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function cpanel_populate_database($dbname) 
{ 
     // populate database
     $sql = file_get_contents(dirname(__FILE__) . '/PHP-Point-Of-Sale/database/database.sql');
     $mysqli->multi_query($sql);

     $mysqli->close();
 }

The sql file is a direct export from phpMyAdmin and about 95% of the time runs without issue and all the tables are created and data is inserted. (I am creating a database from scratch)

The other 5% only the first table or sometimes the first 4 tables are created, but none of the other tables are created (there are 30 tables).

I have decided to NOT use multi_query because it seems buggy and see if the the bug occurs by using just mysql_query on each line after semi-colon. Has anyone ran into issue's like this?

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4 Answers 4

up vote 2 down vote accepted
+100

I've seen similar issues when using multi_query with queries that can create or alter tables. In particular, I tend to get InnoDB 1005 errors that seem to be related to foreign keys; it's like MySQL doesn't completely finish one statement before moving on to the next, so the foreign keys lack a proper referent.

In one system, I split the problematic statements into their own files. In another, I have indeed run each command separately, splitting on semicolons:

function load_sql_file($basename, $db) {
    // Todo: Trim comments from the end of a line
    log_upgrade("Attempting to run the `$basename` upgrade.");

    $filename = dirname(__FILE__)."/sql/$basename.sql";
    if (!file_exists($filename)) {
        log_upgrade("Upgrade file `$filename` does not exist.");
        return false;
    }

    $file_content = file($filename);
    $query = '';
    foreach ($file_content as $sql_line) {
        $tsl = trim($sql_line);
        if ($sql_line and (substr($tsl, 0, 2) != '--') and (substr($tsl, 0, 1) != '#')) {
            $query .= $sql_line;
            if (substr($tsl, -1) == ';') {
                set_time_limit(300);
                $sql = trim($query, "\0.. ;");
                $result = $db->execute($sql);
                if (!$result) {
                    log_upgrade("Failure in `$basename` upgrade:\n$sql");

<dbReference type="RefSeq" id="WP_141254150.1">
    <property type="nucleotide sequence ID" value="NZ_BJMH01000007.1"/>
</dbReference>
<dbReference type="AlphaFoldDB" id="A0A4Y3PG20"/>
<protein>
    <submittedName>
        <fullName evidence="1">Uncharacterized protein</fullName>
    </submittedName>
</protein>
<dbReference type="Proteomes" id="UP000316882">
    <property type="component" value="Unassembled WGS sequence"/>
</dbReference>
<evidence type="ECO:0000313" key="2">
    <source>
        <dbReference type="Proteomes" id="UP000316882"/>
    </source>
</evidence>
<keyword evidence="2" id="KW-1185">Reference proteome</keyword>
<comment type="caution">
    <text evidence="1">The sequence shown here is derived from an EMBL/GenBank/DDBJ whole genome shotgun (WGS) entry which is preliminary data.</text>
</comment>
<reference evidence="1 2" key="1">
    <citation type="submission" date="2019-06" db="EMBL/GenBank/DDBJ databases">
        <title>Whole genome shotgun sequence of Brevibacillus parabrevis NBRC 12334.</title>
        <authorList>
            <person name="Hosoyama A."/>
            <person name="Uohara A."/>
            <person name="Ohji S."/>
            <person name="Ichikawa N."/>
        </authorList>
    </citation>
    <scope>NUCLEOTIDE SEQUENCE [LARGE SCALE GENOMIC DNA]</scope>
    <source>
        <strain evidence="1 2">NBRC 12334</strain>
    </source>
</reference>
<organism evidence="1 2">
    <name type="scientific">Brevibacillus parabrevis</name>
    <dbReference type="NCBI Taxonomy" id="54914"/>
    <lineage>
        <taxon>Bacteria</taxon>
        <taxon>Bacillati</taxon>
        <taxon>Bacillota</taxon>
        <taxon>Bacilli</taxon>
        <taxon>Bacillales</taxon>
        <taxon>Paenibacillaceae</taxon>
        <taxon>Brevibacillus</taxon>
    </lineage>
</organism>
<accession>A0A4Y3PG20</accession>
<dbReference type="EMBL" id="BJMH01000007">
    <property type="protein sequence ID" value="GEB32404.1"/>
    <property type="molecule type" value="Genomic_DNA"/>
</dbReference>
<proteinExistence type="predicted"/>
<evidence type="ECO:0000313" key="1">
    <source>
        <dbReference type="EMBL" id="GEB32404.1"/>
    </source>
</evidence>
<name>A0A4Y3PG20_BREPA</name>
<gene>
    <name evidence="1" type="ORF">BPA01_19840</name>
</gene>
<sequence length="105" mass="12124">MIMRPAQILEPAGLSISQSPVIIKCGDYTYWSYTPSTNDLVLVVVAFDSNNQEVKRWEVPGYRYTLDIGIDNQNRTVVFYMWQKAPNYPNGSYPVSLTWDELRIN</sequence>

if ($error = $db->lastError()) {
                        log_upgrade("$error");
                    }

                    return false;
                }

                $query = '';
            }
        }
    }

    $remainder = trim($query);
    if ($remainder) {
        log_upgrade("Trailing text in `$basename` upgrade:\n$remainder");
        if (DEBUG) trigger_error('Trailing text in upgrade script: '.$remainder, E_USER_WARNING);
        return false;
    }

    log_upgrade("`$basename` upgrade successful.");
    return true;
}
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Fast and effective

system('mysql -h #username# -u #username# -p #database# < #dump_file#');
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I have never resorted to multi-query. When I needed something like that, I moved over to mysqli. Also, if you do not need any results from the query, passing the script to mysql_query will also work. You'll also get those errors if there are exports in an incorrect order that clash with require tables for foreign keys and others.

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I think the approach of breaking the SQL file to single-queries would be a good idea. Even if its just for comparison purposes (to see if it solves the issue).

Also, I'm not sure how big is your file - but I've had a couple of cases where the file was incredibly big and splitting it into batches did the job.

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